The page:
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Because economic pressure will likely lead to small increases in spending for all consumer groups, competition for traffic will remain front and center, Technomic’s Paul said, especially among quick-service and traditional casual-dining chains.

“It really is a share game at this time,” Paul said, “because the total pie isn’t growing, but you have to grab your share. If there’s this slowdown in unit growth, it’s hard to keep growing in the U.S. with all these little guys nipping at your sales. Five Guys won’t do the average volume of McDonald’s, but their sales come at somebody else’s expense.”

During their most recent earnings calls, executives at McDonald’s and Darden Restaurants explicitly noted that marketing and menu development would focus on value to drive traffic, even at the expense of restaurant-level margins. First-quarter same-store sales for McDonald’s fell 1.2 percent in the United States, while Darden’s fourth-quarter comparable sales increased modestly at Olive Garden, Red Lobster and LongHorn Steakhouse.

Fast-casual bellwethers like Panera Bread and Chipotle increased same-store sales in their most recent quarters as well, as did Starbucks Coffee. Paul said that those increases likely resulted from customers’ view of those brands as more upscale.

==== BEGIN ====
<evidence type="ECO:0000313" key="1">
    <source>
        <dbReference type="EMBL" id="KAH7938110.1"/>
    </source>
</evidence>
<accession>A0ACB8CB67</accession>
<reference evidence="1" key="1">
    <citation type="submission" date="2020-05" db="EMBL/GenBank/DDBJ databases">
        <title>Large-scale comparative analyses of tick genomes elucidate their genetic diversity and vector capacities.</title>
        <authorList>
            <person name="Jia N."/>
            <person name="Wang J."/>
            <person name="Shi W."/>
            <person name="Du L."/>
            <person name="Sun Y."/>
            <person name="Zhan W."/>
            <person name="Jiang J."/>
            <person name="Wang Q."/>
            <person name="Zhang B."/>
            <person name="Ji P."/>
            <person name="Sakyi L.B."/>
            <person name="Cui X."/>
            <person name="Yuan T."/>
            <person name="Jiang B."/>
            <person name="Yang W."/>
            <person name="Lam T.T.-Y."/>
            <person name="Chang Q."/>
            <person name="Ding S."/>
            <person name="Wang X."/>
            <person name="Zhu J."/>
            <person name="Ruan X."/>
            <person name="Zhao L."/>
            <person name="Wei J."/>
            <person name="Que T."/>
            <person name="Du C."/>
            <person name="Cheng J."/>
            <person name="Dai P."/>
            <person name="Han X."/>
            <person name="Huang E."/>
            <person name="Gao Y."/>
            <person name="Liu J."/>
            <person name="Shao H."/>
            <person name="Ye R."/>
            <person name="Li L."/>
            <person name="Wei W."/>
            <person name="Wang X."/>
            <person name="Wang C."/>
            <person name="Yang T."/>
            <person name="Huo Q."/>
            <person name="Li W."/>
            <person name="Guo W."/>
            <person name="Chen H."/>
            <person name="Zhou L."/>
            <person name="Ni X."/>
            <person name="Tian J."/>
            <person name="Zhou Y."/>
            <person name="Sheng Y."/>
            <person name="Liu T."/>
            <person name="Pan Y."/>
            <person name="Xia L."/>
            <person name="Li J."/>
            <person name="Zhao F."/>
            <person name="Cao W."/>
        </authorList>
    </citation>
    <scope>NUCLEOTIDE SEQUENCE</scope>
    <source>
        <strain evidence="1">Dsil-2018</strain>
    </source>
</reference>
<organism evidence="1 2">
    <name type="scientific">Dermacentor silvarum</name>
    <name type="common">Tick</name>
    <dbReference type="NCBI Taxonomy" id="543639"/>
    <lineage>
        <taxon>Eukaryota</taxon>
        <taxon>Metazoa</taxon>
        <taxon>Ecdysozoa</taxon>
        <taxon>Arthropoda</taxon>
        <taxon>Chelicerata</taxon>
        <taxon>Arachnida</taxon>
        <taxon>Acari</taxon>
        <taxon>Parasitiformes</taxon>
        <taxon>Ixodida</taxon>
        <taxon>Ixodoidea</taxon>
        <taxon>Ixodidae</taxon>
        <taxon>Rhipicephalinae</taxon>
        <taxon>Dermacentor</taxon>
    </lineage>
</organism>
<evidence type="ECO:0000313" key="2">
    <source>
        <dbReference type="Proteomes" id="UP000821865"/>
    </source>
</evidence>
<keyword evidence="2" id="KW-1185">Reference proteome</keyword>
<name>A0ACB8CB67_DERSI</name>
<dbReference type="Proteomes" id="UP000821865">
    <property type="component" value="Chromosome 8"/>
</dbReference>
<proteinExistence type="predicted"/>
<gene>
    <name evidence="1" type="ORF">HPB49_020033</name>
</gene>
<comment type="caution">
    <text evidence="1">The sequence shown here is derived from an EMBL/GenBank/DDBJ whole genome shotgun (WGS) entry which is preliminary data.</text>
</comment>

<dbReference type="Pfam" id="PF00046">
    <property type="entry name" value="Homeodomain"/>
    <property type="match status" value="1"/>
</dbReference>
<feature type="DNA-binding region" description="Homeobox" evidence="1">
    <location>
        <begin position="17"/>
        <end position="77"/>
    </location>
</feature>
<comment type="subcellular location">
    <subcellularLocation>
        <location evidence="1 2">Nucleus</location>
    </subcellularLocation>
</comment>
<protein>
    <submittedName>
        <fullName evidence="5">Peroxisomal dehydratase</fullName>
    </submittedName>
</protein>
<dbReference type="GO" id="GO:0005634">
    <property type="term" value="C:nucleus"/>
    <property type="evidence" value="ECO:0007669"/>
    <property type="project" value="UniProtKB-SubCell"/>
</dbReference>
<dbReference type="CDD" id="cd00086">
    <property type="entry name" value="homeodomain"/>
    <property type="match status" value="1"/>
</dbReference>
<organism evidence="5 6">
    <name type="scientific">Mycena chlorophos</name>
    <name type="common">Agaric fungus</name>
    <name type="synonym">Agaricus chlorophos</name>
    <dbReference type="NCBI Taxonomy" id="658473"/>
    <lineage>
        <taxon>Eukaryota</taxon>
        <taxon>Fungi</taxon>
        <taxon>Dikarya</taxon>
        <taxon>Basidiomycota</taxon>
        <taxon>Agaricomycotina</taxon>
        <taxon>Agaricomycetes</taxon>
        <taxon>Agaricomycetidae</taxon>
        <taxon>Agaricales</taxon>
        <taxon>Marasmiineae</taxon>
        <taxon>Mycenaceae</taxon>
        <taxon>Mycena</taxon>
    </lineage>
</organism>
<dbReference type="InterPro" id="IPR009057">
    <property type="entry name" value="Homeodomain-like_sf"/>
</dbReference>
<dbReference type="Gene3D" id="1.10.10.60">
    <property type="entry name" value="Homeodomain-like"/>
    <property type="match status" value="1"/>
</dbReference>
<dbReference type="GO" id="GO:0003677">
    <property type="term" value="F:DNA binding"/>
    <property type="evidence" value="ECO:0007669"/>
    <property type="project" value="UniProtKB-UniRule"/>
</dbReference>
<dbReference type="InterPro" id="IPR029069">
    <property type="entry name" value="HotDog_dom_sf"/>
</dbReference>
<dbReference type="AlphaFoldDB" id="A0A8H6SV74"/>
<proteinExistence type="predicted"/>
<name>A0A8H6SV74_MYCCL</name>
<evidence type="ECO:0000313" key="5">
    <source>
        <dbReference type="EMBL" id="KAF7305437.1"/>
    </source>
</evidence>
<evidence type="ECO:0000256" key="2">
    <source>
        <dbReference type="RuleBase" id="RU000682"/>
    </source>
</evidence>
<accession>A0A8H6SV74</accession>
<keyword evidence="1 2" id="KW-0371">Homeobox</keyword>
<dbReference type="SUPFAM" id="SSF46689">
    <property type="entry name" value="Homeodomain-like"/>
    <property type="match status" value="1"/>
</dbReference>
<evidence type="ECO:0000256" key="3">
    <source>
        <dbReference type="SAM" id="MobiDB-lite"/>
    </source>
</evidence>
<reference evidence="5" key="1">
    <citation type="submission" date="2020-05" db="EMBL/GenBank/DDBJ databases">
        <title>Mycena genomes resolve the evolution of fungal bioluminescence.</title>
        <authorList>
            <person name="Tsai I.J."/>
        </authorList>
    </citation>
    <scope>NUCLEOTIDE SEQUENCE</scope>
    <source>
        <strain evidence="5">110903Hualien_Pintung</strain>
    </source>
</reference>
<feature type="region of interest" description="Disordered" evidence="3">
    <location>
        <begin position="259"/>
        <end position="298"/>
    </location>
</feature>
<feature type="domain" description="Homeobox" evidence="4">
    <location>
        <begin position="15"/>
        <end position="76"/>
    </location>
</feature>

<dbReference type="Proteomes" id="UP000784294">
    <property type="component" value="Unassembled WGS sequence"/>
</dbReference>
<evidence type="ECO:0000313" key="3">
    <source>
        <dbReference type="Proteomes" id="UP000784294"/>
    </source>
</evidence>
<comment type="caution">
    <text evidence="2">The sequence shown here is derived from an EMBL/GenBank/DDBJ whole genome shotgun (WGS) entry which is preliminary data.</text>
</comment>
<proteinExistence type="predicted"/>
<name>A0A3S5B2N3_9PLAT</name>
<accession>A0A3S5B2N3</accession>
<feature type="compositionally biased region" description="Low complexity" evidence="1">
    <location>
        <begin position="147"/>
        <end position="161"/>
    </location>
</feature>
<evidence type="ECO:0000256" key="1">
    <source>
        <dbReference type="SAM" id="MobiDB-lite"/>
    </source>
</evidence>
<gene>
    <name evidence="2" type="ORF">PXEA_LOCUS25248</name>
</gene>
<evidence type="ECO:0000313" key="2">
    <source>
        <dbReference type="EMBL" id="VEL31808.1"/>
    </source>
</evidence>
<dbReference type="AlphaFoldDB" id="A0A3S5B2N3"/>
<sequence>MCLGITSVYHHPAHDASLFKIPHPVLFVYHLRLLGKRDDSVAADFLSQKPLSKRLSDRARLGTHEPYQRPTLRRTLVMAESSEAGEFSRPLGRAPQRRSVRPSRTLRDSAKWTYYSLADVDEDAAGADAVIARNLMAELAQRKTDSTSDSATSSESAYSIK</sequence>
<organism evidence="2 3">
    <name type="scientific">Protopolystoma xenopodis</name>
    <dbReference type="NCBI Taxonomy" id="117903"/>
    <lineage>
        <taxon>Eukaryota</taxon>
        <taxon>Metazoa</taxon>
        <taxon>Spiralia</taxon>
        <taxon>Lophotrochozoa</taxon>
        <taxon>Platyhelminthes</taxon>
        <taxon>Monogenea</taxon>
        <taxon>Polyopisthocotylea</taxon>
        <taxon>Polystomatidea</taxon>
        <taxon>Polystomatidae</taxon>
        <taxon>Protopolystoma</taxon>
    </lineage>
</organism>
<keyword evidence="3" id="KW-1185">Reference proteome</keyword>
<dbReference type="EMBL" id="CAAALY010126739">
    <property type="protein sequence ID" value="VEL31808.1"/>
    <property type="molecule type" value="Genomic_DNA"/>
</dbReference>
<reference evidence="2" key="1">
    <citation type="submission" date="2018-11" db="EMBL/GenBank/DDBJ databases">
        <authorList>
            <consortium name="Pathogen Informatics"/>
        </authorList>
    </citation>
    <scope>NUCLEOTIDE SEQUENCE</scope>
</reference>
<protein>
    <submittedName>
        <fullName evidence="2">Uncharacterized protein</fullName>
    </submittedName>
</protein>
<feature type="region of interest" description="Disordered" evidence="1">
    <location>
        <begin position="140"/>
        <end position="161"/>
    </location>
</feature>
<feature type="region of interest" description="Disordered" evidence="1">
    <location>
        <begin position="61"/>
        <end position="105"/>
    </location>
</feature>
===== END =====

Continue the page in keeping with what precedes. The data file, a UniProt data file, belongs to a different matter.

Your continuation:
The “polished-casual” segment should also see some better growth, Paul said, citing the Cheesecake Factory, whose first-quarter same-store sales rose 1.6 percent despite slightly negative traffic. But competition in the bar-and-grill segment would likely weigh down casual dining as a whole, he added.

“The traditional casual-dining players like Chili’s and Applebee’s are still stuck with a model that consumers think is kind of dated,” Paul said. “It’s almost becoming the family-dining segment of the decade, where those concepts have flipped into the not-cool places to go anymore.”

Contact Mark Brandau at mark.brandau@penton.com.
Follow him on Twitter: @Mark_from_NRN